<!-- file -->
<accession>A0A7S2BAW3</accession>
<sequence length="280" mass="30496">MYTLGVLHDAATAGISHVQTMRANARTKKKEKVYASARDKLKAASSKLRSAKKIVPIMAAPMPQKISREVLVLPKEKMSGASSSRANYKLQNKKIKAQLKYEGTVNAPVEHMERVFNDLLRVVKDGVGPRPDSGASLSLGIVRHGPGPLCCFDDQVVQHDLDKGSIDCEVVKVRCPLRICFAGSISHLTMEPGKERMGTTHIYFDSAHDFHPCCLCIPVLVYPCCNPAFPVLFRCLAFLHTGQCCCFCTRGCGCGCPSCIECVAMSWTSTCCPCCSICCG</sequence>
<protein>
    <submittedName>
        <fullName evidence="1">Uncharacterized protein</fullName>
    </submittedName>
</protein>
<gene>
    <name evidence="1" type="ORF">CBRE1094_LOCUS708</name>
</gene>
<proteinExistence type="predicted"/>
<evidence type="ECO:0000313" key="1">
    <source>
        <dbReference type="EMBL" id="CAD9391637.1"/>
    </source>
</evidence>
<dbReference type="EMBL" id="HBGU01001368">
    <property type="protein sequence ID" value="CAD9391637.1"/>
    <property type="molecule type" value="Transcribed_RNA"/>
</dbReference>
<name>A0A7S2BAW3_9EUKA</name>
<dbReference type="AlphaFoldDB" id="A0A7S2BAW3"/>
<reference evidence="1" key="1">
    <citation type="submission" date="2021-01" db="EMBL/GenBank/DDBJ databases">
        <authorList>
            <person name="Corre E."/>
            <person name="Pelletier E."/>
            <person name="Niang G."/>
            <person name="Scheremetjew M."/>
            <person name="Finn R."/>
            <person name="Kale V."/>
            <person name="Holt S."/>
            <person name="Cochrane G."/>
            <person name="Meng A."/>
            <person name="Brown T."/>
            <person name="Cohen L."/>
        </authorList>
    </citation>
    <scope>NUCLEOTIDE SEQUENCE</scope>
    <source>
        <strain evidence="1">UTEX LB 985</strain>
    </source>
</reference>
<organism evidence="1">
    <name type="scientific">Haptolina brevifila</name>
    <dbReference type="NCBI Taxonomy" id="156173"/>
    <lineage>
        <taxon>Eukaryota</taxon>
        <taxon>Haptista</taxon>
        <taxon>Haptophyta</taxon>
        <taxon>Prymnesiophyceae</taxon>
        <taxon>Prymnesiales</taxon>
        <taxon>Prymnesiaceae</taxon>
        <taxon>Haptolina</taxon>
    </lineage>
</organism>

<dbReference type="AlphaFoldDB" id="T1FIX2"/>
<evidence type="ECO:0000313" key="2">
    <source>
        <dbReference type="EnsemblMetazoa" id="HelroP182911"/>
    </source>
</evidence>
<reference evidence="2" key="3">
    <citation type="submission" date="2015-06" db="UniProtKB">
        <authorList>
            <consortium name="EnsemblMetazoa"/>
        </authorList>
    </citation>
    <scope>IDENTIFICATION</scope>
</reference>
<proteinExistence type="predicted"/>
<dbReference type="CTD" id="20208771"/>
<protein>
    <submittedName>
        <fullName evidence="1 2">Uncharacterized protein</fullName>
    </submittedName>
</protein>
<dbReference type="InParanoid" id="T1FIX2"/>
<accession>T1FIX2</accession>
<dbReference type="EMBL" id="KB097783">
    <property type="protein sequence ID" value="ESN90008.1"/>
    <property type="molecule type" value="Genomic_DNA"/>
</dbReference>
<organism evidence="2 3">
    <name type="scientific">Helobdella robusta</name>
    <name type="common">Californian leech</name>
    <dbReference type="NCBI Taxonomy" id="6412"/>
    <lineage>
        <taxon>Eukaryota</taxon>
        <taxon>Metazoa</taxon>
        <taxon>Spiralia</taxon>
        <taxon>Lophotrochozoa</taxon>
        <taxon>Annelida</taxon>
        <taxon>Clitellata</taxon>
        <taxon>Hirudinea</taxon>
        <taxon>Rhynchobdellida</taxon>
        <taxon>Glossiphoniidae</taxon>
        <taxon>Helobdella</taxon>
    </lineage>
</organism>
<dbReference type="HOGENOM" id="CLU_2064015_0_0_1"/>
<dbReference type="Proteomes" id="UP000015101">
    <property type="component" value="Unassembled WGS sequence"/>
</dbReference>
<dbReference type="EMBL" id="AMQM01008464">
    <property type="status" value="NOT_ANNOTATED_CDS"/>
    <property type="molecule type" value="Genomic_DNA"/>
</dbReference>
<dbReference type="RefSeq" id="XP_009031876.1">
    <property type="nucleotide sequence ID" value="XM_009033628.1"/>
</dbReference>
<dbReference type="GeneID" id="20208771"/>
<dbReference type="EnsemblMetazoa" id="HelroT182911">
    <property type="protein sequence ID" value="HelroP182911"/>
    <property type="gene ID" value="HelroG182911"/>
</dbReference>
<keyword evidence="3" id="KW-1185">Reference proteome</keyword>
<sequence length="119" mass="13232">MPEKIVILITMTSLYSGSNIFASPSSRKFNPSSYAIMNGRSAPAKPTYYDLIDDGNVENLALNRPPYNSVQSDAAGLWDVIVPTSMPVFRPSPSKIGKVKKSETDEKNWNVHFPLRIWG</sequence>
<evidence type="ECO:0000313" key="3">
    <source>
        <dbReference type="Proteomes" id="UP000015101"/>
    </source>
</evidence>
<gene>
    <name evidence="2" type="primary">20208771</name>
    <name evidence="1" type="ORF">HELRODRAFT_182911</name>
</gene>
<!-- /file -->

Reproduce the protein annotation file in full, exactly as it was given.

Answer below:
<accession>A0A7S2BAW3</accession>
<sequence length="280" mass="30496">MYTLGVLHDAATAGISHVQTMRANARTKKKEKVYASARDKLKAASSKLRSAKKIVPIMAAPMPQKISREVLVLPKEKMSGASSSRANYKLQNKKIKAQLKYEGTVNAPVEHMERVFNDLLRVVKDGVGPRPDSGASLSLGIVRHGPGPLCCFDDQVVQHDLDKGSIDCEVVKVRCPLRICFAGSISHLTMEPGKERMGTTHIYFDSAHDFHPCCLCIPVLVYPCCNPAFPVLFRCLAFLHTGQCCCFCTRGCGCGCPSCIECVAMSWTSTCCPCCSICCG</sequence>
<protein>
    <submittedName>
        <fullName evidence="1">Uncharacterized protein</fullName>
    </submittedName>
</protein>
<gene>
    <name evidence="1" type="ORF">CBRE1094_LOCUS708</name>
</gene>
<proteinExistence type="predicted"/>
<evidence type="ECO:0000313" key="1">
    <source>
        <dbReference type="EMBL" id="CAD9391637.1"/>
    </source>
</evidence>
<dbReference type="EMBL" id="HBGU01001368">
    <property type="protein sequence ID" value="CAD9391637.1"/>
    <property type="molecule type" value="Transcribed_RNA"/>
</dbReference>
<name>A0A7S2BAW3_9EUKA</name>
<dbReference type="AlphaFoldDB" id="A0A7S2BAW3"/>
<reference evidence="1" key="1">
    <citation type="submission" date="2021-01" db="EMBL/GenBank/DDBJ databases">
        <authorList>
            <person name="Corre E."/>
            <person name="Pelletier E."/>
            <person name="Niang G."/>
            <person name="Scheremetjew M."/>
            <person name="Finn R."/>
            <person name="Kale V."/>
            <person name="Holt S."/>
            <person name="Cochrane G."/>
            <person name="Meng A."/>
            <person name="Brown T."/>
            <person name="Cohen L."/>
        </authorList>
    </citation>
    <scope>NUCLEOTIDE SEQUENCE</scope>
    <source>
        <strain evidence="1">UTEX LB 985</strain>
    </source>
</reference>
<organism evidence="1">
    <name type="scientific">Haptolina brevifila</name>
    <dbReference type="NCBI Taxonomy" id="156173"/>
    <lineage>
        <taxon>Eukaryota</taxon>
        <taxon>Haptista</taxon>
        <taxon>Haptophyta</taxon>
        <taxon>Prymnesiophyceae</taxon>
        <taxon>Prymnesiales</taxon>
        <taxon>Prymnesiaceae</taxon>
        <taxon>Haptolina</taxon>
    </lineage>
</organism>

<dbReference type="AlphaFoldDB" id="T1FIX2"/>
<evidence type="ECO:0000313" key="2">
    <source>
        <dbReference type="EnsemblMetazoa" id="HelroP182911"/>
    </source>
</evidence>
<reference evidence="2" key="3">
    <citation type="submission" date="2015-06" db="UniProtKB">
        <authorList>
            <consortium name="EnsemblMetazoa"/>
        </authorList>
    </citation>
    <scope>IDENTIFICATION</scope>
</reference>
<proteinExistence type="predicted"/>
<dbReference type="CTD" id="20208771"/>
<protein>
    <submittedName>
        <fullName evidence="1 2">Uncharacterized protein</fullName>
    </submittedName>
</protein>
<dbReference type="InParanoid" id="T1FIX2"/>
<accession>T1FIX2</accession>
<dbReference type="EMBL" id="KB097783">
    <property type="protein sequence ID" value="ESN90008.1"/>
    <property type="molecule type" value="Genomic_DNA"/>
</dbReference>
<organism evidence="2 3">
    <name type="scientific">Helobdella robusta</name>
    <name type="common">Californian leech</name>
    <dbReference type="NCBI Taxonomy" id="6412"/>
    <lineage>
        <taxon>Eukaryota</taxon>
        <taxon>Metazoa</taxon>
        <taxon>Spiralia</taxon>
        <taxon>Lophotrochozoa</taxon>
        <taxon>Annelida</taxon>
        <taxon>Clitellata</taxon>
        <taxon>Hirudinea</taxon>
        <taxon>Rhynchobdellida</taxon>
        <taxon>Glossiphoniidae</taxon>
        <taxon>Helobdella</taxon>
    </lineage>
</organism>
<dbReference type="HOGENOM" id="CLU_2064015_0_0_1"/>
<dbReference type="Proteomes" id="UP000015101">
    <property type="component" value="Unassembled WGS sequence"/>
</dbReference>
<dbReference type="EMBL" id="AMQM01008464">
    <property type="status" value="NOT_ANNOTATED_CDS"/>
    <property type="molecule type" value="Genomic_DNA"/>
</dbReference>
<dbReference type="RefSeq" id="XP_009031876.1">
    <property type="nucleotide sequence ID" value="XM_009033628.1"/>
</dbReference>
<dbReference type="GeneID" id="20208771"/>
<dbReference type="EnsemblMetazoa" id="HelroT182911">
    <property type="protein sequence ID" value="HelroP182911"/>
    <property type="gene ID" value="HelroG182911"/>
</dbReference>
<keyword evidence="3" id="KW-1185">Reference proteome</keyword>
<sequence length="119" mass="13232">MPEKIVILITMTSLYSGSNIFASPSSRKFNPSSYAIMNGRSAPAKPTYYDLIDDGNVENLALNRPPYNSVQSDAAGLWDVIVPTSMPVFRPSPSKIGKVKKSETDEKNWNVHFPLRIWG</sequence>
<evidence type="ECO:0000313" key="3">
    <source>
        <dbReference type="Proteomes" id="UP000015101"/>
    </source>
</evidence>
<gene>
    <name evidence="2" type="primary">20208771</name>
    <name evidence="1" type="ORF">HELRODRAFT_182911</name>
</gene>